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Columnist Peter Gudde offers some advice on community energy schemes


By Peter Gudde


Last month I talked about how individuals can take on a zero-carbon challenge. This time round it’s time to focus on our local communities who want to build their own energy future.

I know it’s a really hard road for community energy. Having worked on projects either as a volunteer or through my work, I have seen how much effort and dedication it takes.

I have spent many hours in village halls, school staff rooms and volunteers’ kitchens talking over a community group’s big energy idea. I have seen the drive and passion of local people in the room which, if multiplied a thousand-fold, could solve some of the most intractable challenges of the day. But, having a great idea is one thing. Knowing how to move forward successfully is something else entirely.

Community energy schemes can attract grants (14319606)
Community energy schemes can attract grants (14319606)

One of the major way markers on your community energy journey is knowing that your grand idea is do-able. Will it work and is it affordable?

There is a lot of knowledge out there whether you are just starting off and want to test your idea with someone else or have a project on the go and are ready to take it to the next level.

As the national voice of the community energy sector, Community Energy England provides community energy groups with both support and advice. This could be about generating renewable energy beyond what a single community building can use, maybe by putting solar panels on land in your local area or putting together a community heating programme.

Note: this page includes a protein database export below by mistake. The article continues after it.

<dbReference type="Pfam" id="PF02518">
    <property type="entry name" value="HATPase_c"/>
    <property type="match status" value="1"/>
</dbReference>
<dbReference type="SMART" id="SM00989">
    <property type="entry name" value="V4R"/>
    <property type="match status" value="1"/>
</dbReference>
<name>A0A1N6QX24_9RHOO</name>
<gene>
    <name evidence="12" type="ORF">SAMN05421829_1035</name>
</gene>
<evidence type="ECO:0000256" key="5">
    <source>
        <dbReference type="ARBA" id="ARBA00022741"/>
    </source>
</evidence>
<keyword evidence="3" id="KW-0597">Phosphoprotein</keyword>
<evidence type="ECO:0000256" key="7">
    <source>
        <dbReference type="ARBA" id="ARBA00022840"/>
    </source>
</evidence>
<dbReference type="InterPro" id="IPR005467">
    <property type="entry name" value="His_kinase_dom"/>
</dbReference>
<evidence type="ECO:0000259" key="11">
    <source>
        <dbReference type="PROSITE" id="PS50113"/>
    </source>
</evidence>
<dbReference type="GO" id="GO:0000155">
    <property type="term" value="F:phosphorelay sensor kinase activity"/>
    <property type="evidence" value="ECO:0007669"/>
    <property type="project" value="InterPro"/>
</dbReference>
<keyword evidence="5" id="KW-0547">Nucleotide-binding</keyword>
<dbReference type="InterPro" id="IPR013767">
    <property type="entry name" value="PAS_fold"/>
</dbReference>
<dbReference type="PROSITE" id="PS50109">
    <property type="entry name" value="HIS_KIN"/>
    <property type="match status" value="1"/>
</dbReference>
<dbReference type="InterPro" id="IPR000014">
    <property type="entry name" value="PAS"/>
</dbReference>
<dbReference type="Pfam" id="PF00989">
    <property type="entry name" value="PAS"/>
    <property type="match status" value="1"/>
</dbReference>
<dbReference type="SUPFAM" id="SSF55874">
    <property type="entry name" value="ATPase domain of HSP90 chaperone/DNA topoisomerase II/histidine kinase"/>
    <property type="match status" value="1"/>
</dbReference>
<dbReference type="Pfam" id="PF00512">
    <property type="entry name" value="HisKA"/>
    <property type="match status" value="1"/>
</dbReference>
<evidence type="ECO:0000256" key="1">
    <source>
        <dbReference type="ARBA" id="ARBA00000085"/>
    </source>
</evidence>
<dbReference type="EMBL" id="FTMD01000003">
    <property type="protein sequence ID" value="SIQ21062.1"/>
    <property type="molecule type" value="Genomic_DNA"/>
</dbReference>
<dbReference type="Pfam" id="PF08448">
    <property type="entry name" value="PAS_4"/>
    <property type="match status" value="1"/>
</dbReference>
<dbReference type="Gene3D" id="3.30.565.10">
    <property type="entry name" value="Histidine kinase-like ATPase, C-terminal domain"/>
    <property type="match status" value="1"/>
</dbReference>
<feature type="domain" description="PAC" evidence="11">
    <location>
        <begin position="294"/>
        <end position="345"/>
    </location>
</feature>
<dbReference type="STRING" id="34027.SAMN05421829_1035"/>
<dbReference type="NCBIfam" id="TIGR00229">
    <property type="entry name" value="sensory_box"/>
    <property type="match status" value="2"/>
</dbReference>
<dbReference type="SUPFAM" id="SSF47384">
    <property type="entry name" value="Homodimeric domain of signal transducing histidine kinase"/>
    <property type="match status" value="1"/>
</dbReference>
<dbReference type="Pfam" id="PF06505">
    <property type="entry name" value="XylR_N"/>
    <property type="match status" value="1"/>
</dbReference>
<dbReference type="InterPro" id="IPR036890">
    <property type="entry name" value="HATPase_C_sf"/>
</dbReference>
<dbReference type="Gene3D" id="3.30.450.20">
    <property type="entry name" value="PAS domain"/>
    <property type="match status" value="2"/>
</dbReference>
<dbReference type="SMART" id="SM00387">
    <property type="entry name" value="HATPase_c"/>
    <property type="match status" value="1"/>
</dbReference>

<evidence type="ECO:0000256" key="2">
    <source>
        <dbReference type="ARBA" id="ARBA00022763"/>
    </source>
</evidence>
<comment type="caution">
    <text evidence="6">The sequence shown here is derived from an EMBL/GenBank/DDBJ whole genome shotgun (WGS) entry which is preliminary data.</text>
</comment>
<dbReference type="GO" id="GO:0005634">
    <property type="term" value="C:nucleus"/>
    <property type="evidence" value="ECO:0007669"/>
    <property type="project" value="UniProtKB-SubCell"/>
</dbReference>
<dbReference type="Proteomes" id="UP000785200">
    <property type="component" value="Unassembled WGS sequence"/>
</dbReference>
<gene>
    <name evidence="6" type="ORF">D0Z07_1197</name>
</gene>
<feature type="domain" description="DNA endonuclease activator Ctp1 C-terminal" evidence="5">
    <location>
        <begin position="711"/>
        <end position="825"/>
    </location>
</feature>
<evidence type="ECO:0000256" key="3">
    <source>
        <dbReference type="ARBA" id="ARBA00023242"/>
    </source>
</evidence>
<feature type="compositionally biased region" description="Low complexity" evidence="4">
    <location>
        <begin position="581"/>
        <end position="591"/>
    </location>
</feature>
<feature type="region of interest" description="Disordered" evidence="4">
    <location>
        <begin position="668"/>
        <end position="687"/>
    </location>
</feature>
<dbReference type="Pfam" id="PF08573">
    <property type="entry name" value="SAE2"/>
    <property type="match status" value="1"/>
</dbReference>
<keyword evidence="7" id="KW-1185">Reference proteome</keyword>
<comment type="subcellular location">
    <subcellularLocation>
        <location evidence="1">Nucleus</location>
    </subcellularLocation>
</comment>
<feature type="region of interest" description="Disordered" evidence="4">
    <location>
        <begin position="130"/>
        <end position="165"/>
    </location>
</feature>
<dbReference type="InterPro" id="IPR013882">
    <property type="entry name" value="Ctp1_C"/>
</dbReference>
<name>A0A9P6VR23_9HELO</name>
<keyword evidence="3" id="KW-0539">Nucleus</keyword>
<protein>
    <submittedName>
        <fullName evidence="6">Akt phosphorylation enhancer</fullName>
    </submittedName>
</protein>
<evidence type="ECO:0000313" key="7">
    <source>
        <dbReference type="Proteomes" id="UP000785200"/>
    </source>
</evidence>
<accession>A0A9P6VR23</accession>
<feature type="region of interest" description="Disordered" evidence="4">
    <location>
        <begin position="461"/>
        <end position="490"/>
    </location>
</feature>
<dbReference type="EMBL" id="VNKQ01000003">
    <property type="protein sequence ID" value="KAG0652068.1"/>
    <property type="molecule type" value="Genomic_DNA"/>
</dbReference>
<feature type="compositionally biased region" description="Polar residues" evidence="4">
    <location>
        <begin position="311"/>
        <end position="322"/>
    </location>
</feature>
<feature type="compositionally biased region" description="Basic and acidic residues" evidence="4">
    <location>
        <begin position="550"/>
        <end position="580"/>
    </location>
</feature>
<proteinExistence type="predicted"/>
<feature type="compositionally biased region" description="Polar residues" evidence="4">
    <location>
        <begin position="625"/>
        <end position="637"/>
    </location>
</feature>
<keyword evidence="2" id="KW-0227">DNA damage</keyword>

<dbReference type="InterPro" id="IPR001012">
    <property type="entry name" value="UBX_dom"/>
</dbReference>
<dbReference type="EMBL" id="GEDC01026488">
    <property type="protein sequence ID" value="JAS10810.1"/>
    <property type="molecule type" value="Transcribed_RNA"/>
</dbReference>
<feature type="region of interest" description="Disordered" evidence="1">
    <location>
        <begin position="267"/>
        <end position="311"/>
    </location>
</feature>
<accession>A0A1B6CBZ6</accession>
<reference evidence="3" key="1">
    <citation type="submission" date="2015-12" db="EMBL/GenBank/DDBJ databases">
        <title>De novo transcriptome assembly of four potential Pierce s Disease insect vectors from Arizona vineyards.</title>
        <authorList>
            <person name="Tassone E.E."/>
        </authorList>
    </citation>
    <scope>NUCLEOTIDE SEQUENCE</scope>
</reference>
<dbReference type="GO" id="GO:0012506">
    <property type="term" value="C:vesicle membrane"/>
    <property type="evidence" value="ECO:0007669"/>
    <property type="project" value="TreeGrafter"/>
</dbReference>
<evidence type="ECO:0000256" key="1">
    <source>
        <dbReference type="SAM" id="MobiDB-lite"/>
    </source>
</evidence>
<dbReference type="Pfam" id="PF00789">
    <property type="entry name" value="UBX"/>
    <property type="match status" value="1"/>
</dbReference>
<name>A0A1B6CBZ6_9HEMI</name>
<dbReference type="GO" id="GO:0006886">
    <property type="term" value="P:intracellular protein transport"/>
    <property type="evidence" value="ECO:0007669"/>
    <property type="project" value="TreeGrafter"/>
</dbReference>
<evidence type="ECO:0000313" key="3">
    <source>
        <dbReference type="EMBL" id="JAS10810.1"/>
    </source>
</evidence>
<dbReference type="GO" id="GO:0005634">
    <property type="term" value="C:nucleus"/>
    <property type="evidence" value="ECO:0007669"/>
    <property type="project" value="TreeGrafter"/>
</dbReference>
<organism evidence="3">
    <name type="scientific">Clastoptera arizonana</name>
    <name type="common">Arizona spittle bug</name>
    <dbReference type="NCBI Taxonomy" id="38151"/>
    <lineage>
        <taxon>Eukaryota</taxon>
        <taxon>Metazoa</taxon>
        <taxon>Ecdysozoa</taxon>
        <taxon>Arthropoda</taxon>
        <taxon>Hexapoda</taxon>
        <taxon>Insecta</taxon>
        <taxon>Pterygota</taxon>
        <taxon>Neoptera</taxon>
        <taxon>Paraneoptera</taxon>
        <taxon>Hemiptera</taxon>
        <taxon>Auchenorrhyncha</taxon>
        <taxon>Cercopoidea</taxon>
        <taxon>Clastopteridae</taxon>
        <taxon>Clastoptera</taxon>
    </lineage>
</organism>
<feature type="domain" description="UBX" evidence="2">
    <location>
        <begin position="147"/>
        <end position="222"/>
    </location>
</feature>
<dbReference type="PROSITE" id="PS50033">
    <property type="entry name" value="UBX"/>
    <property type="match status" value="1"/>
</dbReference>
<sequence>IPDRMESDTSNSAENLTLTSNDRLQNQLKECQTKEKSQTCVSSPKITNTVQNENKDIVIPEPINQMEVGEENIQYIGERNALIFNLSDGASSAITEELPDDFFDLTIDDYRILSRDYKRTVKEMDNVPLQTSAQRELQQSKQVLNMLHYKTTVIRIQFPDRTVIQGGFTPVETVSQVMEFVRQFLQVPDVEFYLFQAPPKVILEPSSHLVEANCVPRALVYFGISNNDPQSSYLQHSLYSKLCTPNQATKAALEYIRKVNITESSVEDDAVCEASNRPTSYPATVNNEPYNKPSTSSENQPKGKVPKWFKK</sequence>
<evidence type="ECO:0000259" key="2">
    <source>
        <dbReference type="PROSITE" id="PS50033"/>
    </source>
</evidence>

The Centre for Sustainable Energy has a wealth of online advice, whether you are lobbying for your village or town to adopt a zero-carbon vision in their local neighbourhood plan, looking for ways to make your village hall energy efficient, or helping vulnerable households.

If it’s about hard cash, then there are several places you can go depending on your idea and how it’s shaping up. The Power Partners fund offered by UK Power Networks run by the Centre for Sustainable Energy provides grants up to £20,000 for community-led projects to tackle fuel poverty or improve the energy performance of community buildings.

If you have a big idea like a community-owned solar farm, then the Rural Community Energy Fund may be able to assist, with up to £40,000 available initially to help you answer those key ‘do-ability’ questions. For projects that demonstrate a good chance of getting done, further development funding of up to £100,000 could be available to cover more detailed investigations into the key things such as technology choice, legal permissions and developing a full investment business plan.

More generally, the Bright Ideas Fund run by Power to Change offers support and grants of up to £15,000 to community groups, associations and organisations who have a good idea for a community business and need help developing it. If you have progressed to a point where you have a truly inspiring and innovative business approach which needs to be developed so it is ready to launch, then Power to Change is also offering Next Generation Innovation grants up to £100,000.

Each funding pot comes with rules about when and how to apply so nothing is for free or forever. But, knowing what’s on offer and more generally who can help you get your community energy project on the way should make the journey to a zero-carbon community less daunting.

For more information:

Centre for Sustainable Energy – communityenergyengland.org/

Power to Change funding pots –www.powertochange.org.uk/

Power Partners – www.cse.org.uk/projects/view/1356

In Suffolk, visit www.greensuffolk.org/green-communities/

-- Peter Gudde is an energy adviser and environmental reasearcher



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